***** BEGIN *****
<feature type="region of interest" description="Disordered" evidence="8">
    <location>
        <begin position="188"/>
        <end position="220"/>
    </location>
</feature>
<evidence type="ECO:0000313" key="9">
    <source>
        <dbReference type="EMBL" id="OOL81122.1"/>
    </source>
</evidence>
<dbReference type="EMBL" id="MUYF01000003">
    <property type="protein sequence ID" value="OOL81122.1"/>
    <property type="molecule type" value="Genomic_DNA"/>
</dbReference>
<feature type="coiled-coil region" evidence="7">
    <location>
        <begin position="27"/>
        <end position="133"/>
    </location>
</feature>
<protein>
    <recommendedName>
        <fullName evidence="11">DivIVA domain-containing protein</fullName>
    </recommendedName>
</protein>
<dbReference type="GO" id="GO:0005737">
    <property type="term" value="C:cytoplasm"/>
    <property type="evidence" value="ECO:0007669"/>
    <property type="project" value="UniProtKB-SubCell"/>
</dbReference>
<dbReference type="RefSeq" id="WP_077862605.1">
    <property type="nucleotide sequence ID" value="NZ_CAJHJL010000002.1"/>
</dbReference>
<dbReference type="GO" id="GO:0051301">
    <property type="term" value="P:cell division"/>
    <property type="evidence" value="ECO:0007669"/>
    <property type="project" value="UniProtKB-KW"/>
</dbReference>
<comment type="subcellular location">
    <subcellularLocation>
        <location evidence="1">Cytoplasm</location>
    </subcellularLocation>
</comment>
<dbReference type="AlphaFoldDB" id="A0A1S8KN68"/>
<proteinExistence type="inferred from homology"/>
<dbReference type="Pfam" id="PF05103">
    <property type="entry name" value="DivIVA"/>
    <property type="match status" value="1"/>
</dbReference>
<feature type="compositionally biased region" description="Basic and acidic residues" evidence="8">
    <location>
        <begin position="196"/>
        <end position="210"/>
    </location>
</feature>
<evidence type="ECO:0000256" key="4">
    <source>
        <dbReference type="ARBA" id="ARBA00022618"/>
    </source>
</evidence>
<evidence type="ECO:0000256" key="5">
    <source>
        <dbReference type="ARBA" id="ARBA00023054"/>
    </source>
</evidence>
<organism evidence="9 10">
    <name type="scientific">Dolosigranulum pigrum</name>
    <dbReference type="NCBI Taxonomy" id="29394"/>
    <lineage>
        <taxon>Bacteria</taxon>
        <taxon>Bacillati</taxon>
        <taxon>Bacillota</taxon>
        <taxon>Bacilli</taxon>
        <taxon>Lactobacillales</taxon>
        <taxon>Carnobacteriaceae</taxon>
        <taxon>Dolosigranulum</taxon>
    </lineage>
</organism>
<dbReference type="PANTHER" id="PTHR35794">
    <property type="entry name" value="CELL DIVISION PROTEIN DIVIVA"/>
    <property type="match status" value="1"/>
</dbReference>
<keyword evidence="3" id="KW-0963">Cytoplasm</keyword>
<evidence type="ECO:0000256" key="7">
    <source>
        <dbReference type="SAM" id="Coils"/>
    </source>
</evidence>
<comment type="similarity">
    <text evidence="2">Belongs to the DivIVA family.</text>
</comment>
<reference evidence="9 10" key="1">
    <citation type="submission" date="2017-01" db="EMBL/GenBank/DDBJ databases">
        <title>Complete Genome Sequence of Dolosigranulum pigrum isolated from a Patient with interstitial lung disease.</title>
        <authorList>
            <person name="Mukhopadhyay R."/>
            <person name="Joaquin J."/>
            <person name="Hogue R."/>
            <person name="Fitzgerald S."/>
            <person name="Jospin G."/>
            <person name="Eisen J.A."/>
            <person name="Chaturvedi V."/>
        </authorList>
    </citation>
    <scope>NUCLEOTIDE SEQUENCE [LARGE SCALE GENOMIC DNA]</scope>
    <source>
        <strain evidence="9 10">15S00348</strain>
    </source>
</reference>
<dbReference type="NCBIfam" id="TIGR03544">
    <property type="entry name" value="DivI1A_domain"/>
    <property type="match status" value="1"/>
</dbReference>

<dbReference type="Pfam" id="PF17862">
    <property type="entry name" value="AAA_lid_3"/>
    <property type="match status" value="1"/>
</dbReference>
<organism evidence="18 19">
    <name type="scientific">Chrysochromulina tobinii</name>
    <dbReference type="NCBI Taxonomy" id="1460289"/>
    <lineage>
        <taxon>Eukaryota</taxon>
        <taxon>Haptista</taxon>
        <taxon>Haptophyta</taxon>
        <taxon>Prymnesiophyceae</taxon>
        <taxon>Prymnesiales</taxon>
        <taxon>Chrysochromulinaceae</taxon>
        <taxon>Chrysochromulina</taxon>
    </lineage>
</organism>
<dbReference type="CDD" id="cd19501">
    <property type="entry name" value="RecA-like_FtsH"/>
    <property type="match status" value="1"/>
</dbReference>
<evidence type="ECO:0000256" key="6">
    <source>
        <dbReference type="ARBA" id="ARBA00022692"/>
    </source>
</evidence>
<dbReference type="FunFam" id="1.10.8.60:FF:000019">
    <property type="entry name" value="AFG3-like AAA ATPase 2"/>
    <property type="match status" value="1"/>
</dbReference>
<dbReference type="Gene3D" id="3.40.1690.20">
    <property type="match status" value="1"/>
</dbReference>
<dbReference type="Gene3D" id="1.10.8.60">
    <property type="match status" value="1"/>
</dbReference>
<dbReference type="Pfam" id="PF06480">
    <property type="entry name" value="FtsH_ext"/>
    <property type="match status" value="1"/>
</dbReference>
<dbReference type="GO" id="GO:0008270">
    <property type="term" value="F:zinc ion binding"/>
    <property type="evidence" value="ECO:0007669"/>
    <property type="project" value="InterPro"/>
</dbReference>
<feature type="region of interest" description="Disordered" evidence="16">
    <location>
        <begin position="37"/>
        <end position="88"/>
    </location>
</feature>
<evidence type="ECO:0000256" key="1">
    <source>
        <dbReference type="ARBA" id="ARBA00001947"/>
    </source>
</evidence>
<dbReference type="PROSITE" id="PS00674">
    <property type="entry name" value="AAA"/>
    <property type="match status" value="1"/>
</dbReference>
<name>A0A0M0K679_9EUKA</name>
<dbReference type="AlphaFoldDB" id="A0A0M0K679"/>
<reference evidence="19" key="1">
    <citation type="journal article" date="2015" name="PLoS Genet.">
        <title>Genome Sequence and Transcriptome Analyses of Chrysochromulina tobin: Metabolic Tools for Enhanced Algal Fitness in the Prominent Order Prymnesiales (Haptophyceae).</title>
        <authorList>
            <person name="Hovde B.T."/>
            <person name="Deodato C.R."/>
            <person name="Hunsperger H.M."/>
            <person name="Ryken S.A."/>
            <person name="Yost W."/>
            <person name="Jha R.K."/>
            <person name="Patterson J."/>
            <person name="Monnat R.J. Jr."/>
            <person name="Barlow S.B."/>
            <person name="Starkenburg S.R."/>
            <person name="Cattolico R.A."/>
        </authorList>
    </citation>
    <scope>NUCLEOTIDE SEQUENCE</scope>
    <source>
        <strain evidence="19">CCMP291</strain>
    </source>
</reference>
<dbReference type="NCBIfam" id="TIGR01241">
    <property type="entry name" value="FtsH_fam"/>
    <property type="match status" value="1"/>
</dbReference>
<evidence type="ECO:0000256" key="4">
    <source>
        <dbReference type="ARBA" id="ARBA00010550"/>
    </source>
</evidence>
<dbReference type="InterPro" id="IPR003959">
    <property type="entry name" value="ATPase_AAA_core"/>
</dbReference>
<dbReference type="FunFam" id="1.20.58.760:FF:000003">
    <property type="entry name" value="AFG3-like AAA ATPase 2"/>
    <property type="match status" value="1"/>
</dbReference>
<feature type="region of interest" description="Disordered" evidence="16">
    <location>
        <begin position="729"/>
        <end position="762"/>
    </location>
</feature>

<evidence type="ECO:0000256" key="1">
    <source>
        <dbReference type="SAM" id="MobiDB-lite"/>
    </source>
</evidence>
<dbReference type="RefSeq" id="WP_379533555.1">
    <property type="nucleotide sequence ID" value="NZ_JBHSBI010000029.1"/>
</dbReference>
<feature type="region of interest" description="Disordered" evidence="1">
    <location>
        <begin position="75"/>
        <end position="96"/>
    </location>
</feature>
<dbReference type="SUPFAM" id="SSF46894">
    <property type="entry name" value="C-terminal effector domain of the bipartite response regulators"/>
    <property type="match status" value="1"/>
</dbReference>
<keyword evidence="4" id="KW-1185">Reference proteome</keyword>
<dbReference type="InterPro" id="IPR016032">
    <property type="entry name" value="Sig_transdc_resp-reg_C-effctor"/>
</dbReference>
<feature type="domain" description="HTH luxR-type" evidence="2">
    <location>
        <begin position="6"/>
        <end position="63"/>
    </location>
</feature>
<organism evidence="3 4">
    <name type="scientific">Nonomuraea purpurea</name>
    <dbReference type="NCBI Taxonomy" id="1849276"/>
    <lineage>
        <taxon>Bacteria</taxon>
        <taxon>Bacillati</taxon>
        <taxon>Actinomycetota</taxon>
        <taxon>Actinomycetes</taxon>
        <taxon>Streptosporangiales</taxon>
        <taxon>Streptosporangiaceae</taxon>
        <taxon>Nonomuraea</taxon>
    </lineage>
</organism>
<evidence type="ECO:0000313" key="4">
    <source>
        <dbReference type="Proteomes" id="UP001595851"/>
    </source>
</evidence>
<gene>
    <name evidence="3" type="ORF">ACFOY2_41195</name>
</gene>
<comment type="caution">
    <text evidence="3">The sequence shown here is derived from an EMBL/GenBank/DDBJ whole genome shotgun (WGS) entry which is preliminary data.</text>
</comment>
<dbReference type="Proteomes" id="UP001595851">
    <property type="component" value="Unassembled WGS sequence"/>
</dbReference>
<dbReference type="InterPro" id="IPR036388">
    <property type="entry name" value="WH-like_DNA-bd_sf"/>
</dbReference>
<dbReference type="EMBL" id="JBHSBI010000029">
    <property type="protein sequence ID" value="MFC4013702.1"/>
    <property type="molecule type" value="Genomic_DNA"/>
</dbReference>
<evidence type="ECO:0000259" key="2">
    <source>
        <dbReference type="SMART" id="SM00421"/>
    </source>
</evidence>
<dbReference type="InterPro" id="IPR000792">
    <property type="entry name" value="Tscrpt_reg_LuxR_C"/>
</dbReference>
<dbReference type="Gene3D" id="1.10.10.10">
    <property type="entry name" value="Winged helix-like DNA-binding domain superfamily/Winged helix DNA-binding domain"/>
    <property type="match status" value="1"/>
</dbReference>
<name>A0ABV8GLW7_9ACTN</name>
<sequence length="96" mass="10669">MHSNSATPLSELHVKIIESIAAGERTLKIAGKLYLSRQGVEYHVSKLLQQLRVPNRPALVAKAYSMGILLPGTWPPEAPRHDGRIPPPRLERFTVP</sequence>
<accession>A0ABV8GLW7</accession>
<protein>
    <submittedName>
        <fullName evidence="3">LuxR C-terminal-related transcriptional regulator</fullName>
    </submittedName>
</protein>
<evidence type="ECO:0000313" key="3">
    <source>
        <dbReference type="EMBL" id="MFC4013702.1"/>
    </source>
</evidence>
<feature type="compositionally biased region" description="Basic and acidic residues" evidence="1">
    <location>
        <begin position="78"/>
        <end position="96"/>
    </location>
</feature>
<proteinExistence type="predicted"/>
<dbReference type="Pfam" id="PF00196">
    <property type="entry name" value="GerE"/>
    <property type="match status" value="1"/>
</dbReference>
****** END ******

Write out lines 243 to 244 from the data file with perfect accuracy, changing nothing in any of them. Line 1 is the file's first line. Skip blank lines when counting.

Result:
<feature type="domain" description="HTH luxR-type" evidence="2">
    <location>